sand dollar

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sand dollar, common name for a marine animal in the same phylum as the starfish (see sea star). The sand dollar has a rigid, flattened, disk-shaped test, or shell, made of firmly united plates lying just beneath the thin skin. Small spines that densely cover the test enable the animal to burrow in sand just below the surface. Like other members of its class, the sand dollar is radially symmetrical. It also shows evidence of a secondary bilateral symmetry, i.e., the mouth is centered on the oral (under) surface, but the anus lies near the rear edge of the test. Tube feet are similar to those in other echinoderms and are used for locomotion and to convey small food particles, mostly organic matter found in sand, to the mouth. Tube feet on the upper surface are used for respiration. Sand dollars differ from the closely related heart urchins by their shorter spines and more flattened shape. More convex, short-spined sand dollars are called sea biscuits. Sand dollars are abundant on the sandy bottom of deeper waters on both the Atlantic and Pacific coasts. They are classified in the phylum Echinodermata, class Echinoidea, order Clypeastroida.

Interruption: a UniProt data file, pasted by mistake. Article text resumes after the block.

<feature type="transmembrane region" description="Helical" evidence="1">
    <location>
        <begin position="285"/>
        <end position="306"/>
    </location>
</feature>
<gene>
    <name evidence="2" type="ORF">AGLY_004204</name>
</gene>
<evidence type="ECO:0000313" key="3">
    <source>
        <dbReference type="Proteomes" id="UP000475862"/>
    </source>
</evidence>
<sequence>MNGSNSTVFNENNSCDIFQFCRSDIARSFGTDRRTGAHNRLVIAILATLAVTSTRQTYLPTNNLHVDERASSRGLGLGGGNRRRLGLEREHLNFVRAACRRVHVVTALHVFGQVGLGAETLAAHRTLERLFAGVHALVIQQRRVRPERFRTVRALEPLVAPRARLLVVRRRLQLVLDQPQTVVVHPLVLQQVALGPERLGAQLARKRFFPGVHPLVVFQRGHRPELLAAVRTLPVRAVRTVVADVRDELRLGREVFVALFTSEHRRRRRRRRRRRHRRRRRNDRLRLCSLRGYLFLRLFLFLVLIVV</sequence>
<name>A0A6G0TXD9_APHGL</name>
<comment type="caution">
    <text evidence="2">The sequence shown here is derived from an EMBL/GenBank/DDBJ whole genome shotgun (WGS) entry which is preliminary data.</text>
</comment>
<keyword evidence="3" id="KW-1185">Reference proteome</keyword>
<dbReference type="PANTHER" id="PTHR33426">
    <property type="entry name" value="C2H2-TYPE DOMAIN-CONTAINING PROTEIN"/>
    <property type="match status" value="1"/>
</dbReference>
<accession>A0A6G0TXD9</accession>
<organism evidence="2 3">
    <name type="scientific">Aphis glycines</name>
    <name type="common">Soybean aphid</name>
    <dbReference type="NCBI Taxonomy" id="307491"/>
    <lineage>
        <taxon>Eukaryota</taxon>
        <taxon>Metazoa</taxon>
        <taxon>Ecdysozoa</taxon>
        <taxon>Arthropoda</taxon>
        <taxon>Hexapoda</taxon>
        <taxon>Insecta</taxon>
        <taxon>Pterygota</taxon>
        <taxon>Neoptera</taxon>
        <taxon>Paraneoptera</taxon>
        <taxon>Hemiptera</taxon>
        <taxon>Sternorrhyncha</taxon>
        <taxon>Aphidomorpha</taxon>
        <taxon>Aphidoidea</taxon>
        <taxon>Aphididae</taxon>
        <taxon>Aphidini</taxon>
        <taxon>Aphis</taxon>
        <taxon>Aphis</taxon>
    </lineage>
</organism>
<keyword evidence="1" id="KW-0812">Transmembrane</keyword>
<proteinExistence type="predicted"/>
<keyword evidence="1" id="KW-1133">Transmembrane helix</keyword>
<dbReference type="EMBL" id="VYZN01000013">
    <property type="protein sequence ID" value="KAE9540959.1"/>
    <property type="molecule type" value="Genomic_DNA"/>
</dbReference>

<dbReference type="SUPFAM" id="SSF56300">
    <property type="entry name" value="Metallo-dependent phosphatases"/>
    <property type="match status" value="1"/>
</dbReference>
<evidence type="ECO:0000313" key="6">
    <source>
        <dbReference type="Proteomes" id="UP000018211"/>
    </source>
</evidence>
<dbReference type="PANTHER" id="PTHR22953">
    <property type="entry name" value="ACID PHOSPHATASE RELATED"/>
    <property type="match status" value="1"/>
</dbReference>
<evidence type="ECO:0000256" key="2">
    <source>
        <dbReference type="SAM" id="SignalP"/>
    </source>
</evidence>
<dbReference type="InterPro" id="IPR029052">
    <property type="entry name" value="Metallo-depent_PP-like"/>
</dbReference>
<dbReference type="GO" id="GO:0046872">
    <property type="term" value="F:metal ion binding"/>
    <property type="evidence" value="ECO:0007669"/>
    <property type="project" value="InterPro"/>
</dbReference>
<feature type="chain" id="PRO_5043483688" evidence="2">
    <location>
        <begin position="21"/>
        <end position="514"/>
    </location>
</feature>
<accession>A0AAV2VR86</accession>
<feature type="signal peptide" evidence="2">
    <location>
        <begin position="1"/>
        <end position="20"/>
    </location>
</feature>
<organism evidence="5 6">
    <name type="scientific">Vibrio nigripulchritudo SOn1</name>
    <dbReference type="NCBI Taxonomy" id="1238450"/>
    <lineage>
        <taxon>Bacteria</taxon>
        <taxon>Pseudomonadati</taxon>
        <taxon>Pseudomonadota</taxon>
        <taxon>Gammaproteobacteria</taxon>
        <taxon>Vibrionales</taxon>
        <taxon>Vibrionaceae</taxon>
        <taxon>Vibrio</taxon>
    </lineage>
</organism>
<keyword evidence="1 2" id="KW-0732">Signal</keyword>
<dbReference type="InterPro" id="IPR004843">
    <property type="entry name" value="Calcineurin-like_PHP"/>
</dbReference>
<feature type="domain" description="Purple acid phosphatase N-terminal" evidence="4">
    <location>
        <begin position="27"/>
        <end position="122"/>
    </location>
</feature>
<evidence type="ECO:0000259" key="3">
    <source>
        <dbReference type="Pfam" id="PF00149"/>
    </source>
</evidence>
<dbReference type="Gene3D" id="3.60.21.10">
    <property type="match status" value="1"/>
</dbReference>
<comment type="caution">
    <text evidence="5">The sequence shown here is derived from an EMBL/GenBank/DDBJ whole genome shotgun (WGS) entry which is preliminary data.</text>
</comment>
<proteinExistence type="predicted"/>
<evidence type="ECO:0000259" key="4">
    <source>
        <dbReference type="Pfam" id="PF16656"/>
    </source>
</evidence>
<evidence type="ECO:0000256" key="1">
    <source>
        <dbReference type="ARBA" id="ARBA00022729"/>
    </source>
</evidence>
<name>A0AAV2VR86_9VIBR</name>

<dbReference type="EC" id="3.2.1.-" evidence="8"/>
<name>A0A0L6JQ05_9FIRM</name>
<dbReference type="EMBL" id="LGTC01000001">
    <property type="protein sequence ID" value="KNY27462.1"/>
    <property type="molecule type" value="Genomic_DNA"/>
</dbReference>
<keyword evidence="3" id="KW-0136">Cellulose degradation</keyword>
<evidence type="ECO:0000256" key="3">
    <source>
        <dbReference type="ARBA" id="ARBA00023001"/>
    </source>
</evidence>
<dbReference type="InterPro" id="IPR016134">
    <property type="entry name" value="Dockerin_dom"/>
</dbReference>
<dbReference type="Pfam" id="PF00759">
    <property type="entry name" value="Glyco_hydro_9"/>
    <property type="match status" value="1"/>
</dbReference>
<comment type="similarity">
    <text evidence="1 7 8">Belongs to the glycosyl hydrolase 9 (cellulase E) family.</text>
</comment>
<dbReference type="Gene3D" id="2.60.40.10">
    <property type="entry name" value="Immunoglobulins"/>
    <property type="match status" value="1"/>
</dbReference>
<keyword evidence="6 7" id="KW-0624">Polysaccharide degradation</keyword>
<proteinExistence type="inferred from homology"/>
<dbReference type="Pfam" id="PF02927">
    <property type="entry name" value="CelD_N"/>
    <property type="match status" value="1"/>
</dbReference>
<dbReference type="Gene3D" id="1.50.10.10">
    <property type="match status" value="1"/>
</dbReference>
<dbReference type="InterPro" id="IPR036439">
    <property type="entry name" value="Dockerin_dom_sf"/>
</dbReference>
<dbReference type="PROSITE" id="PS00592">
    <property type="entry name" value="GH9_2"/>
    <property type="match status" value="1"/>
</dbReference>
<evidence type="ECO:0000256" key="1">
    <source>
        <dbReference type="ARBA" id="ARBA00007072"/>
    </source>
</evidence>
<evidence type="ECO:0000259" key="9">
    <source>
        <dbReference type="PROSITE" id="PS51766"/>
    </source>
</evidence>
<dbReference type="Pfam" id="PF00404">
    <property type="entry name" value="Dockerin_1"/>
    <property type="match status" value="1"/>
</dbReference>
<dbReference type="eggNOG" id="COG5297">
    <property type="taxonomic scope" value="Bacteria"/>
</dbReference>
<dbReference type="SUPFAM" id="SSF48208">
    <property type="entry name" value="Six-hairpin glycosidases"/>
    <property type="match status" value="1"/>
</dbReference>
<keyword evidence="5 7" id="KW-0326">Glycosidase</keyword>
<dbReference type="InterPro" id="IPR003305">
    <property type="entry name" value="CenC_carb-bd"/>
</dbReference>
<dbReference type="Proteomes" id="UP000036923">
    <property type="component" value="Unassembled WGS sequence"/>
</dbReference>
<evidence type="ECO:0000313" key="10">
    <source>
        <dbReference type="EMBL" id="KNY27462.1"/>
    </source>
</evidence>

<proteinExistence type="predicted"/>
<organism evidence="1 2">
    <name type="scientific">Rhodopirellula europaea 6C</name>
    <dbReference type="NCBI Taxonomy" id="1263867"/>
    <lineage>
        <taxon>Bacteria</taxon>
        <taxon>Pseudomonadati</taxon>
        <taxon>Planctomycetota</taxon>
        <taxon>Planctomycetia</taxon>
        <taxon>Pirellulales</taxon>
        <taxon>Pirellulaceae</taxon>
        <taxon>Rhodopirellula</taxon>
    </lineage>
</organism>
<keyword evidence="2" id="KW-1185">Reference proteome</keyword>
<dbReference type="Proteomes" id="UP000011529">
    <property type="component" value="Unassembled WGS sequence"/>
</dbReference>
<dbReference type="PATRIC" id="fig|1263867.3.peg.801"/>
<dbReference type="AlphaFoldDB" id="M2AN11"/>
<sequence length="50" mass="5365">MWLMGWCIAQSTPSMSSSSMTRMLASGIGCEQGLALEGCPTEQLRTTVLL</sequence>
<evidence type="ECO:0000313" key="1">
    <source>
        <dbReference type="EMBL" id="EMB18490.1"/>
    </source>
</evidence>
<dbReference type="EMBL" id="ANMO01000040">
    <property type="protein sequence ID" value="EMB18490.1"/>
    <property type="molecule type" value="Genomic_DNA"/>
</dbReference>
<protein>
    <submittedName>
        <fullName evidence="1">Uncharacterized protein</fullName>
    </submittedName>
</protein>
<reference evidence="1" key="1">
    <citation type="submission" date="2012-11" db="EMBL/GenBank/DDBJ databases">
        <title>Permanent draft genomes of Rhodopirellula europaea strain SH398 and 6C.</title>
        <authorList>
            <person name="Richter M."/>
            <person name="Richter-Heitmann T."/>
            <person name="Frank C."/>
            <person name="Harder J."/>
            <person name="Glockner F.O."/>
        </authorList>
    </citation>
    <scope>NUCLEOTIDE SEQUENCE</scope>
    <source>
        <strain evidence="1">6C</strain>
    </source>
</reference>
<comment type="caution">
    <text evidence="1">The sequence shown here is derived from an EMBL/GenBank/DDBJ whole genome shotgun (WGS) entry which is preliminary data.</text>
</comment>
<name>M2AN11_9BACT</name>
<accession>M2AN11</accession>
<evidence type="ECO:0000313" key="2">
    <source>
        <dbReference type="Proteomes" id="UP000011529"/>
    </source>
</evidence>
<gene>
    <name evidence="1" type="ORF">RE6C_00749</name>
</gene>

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Clypeasteroida (sand-dollars; subphylum Echinozoa, class Echinoidea) An order of irregular echinoids with ambulacra that are wider than the interambulacra on the lower surface. Accessory Tube feet are developed outside the ambulacral petals. The order first appeared in the Palaeocene.

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sand dol·lar • n. a flattened sea urchin (order Clypeasteroida) that lives partly buried in sand, feeding on detritus. Several genera and species include the common sand dollar (Echinarachnius parma) found mostly along the coasts of North America and Japan.